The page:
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Catholic Superintendent takes ALS Ice Bucket Challenge

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Superintendent of Catholic Schools Jim Rigg, right, and Elder Principal Tom Otten take the ALS Ice Bucket Challenge on Thursday, Aug. 21. Their donations will go to the John Paul II Medical Research Institute in Iowa. (CT Photo/John Stegeman)

By John Stegeman
The Catholic Telegraph

See video & photos below.

Showing his support for those suffering from ALS, Archdiocese of Cincinnati Superintendent of Catholic School Jim Rigg took part in the ice bucket challenge Thursday morning at Elder High School.

FAQ: What is the Ice Bucket Challenge, and why is it happening?

Alongside Elder principal Tom Otten, Rigg was doused with a large bucket of ice water as Elder students cheered on. Four Elder students, Daniel Mueller, Ben James, Brad Murphy and Luke Jett, had the privilege of dunking their educational administrators.

Both Rigg and Otten will be making donations to the John Paul II Medical Research Institute on behalf of ALS.

The Archdiocese of Cincinnati was the center of media reporting Wednesday afternoon and evening after an email from Rigg was leaked to the press. Contrary to some media reports, the Archdiocese of Cincinnati had not forbidden schools from participating in the ice bucket challenge for ALS. Rather, Rigg instructed schools to make sure any donations raised went to morally licit charitable organizations.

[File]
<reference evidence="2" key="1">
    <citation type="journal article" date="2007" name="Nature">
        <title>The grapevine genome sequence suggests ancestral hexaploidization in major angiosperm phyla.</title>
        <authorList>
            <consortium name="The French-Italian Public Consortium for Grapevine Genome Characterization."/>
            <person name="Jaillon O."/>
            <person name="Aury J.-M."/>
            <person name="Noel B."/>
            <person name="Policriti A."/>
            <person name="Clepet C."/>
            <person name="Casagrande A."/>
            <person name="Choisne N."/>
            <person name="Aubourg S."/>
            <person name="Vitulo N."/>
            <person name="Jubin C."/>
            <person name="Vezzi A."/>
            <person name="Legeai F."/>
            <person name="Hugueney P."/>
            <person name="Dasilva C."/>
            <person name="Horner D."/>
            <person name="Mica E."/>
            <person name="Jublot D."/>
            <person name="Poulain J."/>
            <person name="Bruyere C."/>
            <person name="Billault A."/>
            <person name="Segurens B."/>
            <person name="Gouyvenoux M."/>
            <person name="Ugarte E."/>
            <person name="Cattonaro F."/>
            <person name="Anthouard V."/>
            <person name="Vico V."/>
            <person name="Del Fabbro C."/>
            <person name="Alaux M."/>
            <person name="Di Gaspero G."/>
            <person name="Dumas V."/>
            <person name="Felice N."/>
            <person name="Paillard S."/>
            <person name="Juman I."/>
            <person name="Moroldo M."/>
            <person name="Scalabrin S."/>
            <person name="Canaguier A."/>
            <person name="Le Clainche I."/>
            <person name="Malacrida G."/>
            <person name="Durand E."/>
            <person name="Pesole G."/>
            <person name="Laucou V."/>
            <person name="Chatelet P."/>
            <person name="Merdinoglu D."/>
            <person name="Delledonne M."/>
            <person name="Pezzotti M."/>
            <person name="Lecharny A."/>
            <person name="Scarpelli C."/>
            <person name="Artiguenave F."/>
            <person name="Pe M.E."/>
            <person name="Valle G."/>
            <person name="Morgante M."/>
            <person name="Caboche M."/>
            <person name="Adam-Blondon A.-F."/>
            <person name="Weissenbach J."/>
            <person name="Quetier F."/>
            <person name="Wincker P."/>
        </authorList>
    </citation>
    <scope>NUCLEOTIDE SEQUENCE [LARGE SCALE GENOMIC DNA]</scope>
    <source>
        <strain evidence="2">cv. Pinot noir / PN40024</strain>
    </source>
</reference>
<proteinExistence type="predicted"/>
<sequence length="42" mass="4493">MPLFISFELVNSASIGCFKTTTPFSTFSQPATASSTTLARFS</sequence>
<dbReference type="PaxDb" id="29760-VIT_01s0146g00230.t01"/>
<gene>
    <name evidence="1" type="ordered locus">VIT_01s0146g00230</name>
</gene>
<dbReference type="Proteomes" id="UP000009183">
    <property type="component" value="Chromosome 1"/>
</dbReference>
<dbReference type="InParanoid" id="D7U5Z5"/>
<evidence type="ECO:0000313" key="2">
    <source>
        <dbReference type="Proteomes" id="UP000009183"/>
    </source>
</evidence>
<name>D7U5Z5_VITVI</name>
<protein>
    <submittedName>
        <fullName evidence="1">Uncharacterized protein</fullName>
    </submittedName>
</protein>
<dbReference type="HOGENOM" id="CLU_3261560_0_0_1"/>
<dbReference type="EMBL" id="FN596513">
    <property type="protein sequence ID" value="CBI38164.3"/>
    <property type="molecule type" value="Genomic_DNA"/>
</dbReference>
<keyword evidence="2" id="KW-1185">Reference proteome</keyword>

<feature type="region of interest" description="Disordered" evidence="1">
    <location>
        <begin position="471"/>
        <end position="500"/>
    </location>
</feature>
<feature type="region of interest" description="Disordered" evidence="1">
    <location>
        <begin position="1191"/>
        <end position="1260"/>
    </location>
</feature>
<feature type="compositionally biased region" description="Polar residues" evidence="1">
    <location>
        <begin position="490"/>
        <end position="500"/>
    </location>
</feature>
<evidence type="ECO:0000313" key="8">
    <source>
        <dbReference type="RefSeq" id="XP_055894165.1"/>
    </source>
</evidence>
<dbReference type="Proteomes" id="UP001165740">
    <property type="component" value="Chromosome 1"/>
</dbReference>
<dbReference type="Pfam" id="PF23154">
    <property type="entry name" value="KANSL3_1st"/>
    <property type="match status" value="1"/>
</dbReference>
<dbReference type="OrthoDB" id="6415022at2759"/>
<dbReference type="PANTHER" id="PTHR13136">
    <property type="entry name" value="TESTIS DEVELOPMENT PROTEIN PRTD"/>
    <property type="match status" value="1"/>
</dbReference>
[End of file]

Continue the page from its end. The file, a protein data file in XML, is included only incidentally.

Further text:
The ALS Association, which has received most donations related to the ice bucket challenge, supports research related to embryonic stem cells, which the Catholic church opposes.

“We support efforts that are in line with our principals as Catholics to end that devestating medical condition,” Rigg told the assembled media at Elder on Thursday morning. “However, as schools, we have to ensure that all of our efforts are reflective of our principles, including the belief in the sanctity of life. The John Paul II Medical Research Institute reflects these principals. They’ll be the recipients of these funds here today.”

The ALS Ice Bucket Challenge seeks to raise awareness for Amyotrophic lateral sclerosis, a neurodegenerative condition affecting roughly 30,000 Americans.



Posted Aug. 21, 2014

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